Remembering Whitney’s Anthem


Who, over the age of 25 from Western New York, does not remember what they were doing Jan. 27, 1991?

My son was just three months old, and we were at an in-laws house watching Whitney Houston sing the most perfect rendition of the “Star Spangled Banner” ever.

When she died a few days ago and the world was reminded of her talent didn’t you actually feel some ownership of that song and that moment? I know I did. That’s our Super Bowl and that was our anthem.

In a strange way, I have always said I had Whitney to thank for the many opportunities I have had singing the anthem. When she sang that day with her pitch perfect voice and controlled vibrato countless Whitney wannabes were born. When we would all gather at a stadium to audition they would stand there with the mic screaming and warbling absolutely sure their star was about to be launched.

But no one else is Whitney! Where she was control they were chaos. Lucky for me I never wanted to be Whitney or anyone else for that matter. I just wanted a chance to sing that song on the field of a team I loved in front if 75,000 people.

Denny Lynch, former Director of Public Relations for the Buffalo Bills once told me that the players are anxious to play and anything over 1 minute and 15 seconds makes than nervous. Turns out, based on that advice (and practicing it at least 1,000 times) I sing it in 1:17 when I sing it fast and 1:17 when I sing it slow.

It took me seven years of auditions, singing at smaller venues and building my resume to get my first shot at singing at the Ralph. I won’t deny I was nervous but never paralyzed with fear. I have sung for major league baseball, the NFL, NHL and the NBA and try to think of the words each time I sing them. I don’t have the best voice in the world but I know I sing the words with conviction and understanding.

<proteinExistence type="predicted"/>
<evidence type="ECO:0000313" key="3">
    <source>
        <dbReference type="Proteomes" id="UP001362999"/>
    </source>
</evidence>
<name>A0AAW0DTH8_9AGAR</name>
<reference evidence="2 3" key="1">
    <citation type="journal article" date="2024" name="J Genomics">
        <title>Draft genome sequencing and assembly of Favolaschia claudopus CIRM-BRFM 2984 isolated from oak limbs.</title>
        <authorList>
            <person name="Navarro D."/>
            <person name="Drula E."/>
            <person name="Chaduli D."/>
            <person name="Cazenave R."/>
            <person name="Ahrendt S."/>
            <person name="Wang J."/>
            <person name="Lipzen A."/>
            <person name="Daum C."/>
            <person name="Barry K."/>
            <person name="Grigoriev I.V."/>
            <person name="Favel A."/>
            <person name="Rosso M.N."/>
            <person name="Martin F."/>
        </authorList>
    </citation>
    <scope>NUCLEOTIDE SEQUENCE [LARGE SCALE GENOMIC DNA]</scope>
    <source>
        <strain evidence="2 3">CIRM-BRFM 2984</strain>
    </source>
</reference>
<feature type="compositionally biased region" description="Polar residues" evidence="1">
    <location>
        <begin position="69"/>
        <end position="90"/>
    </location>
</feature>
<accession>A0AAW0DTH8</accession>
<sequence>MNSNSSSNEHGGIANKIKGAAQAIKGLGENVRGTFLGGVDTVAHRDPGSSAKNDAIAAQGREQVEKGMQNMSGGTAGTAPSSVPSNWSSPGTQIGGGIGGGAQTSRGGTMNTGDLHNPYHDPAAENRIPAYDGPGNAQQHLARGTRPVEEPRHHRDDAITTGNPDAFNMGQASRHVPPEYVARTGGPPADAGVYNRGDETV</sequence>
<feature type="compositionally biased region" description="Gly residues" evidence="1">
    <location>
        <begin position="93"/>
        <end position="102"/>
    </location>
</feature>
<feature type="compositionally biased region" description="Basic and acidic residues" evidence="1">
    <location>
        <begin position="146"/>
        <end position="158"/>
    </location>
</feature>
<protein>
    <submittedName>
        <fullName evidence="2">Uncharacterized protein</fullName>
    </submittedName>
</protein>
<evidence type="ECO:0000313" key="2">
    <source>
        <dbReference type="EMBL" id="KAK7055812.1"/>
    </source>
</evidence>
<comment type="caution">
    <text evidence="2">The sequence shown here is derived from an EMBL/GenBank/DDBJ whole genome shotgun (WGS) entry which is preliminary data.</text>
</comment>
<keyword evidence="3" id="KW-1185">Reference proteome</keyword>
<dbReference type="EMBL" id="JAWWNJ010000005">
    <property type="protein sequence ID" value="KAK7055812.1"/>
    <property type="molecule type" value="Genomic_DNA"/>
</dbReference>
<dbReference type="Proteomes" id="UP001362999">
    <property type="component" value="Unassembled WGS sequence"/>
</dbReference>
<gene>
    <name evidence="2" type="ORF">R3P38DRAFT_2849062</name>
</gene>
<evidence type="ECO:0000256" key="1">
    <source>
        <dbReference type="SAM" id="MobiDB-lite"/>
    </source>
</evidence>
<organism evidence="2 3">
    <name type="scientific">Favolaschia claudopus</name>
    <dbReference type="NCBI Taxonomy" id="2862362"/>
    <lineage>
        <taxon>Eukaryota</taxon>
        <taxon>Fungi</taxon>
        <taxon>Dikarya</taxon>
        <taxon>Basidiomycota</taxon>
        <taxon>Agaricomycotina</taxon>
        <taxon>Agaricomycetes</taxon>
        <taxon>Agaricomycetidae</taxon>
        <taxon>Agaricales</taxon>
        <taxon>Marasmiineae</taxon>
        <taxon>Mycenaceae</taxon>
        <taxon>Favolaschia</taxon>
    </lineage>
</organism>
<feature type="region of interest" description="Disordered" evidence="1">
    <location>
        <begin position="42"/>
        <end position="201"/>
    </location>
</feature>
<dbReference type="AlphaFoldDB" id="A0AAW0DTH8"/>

Those that likely never got a chance, the Whitney clones would drag it out with their drama not realizing they were sealing their rejection letter fate faster than than the jets during a fly past. People would say they want the song to be sung the way it is written but that is not actually possible.

The truth is, the words to the Star Spangled Banner were written by Francis Scott Key during the Battle of Baltimore but the tune is an old English drinking song so it’s hard to know how it was written. What I do know is that people want to hear and understand the words.

When she sang she had the serene face of an angel and was as convincing as a preacher. The way Whitney Houston sang that song allowed many people to actually hear the words and feel their meaning for the first time. How is it possible not to be overwhelmed and humbled when you picture Francis Scott Key witnessing the bombardment of Fort McHenry on the Chesapeake Bay and still seeing the flag of the fledgling United States of America flying.

…gave proof through the night, our flag was still there!

When she died on Saturday the chatter on my social media included “our Superbowl anthem” as if we were standing beside her waving our flags and singing. In a very real way, we were.

Listen next time and sing like Whitney, with respect, with reverence and with pride.

O! say does that star-spangled banner yet wave.

O’er the land of the free and the home of the brave?

Have a yummy week.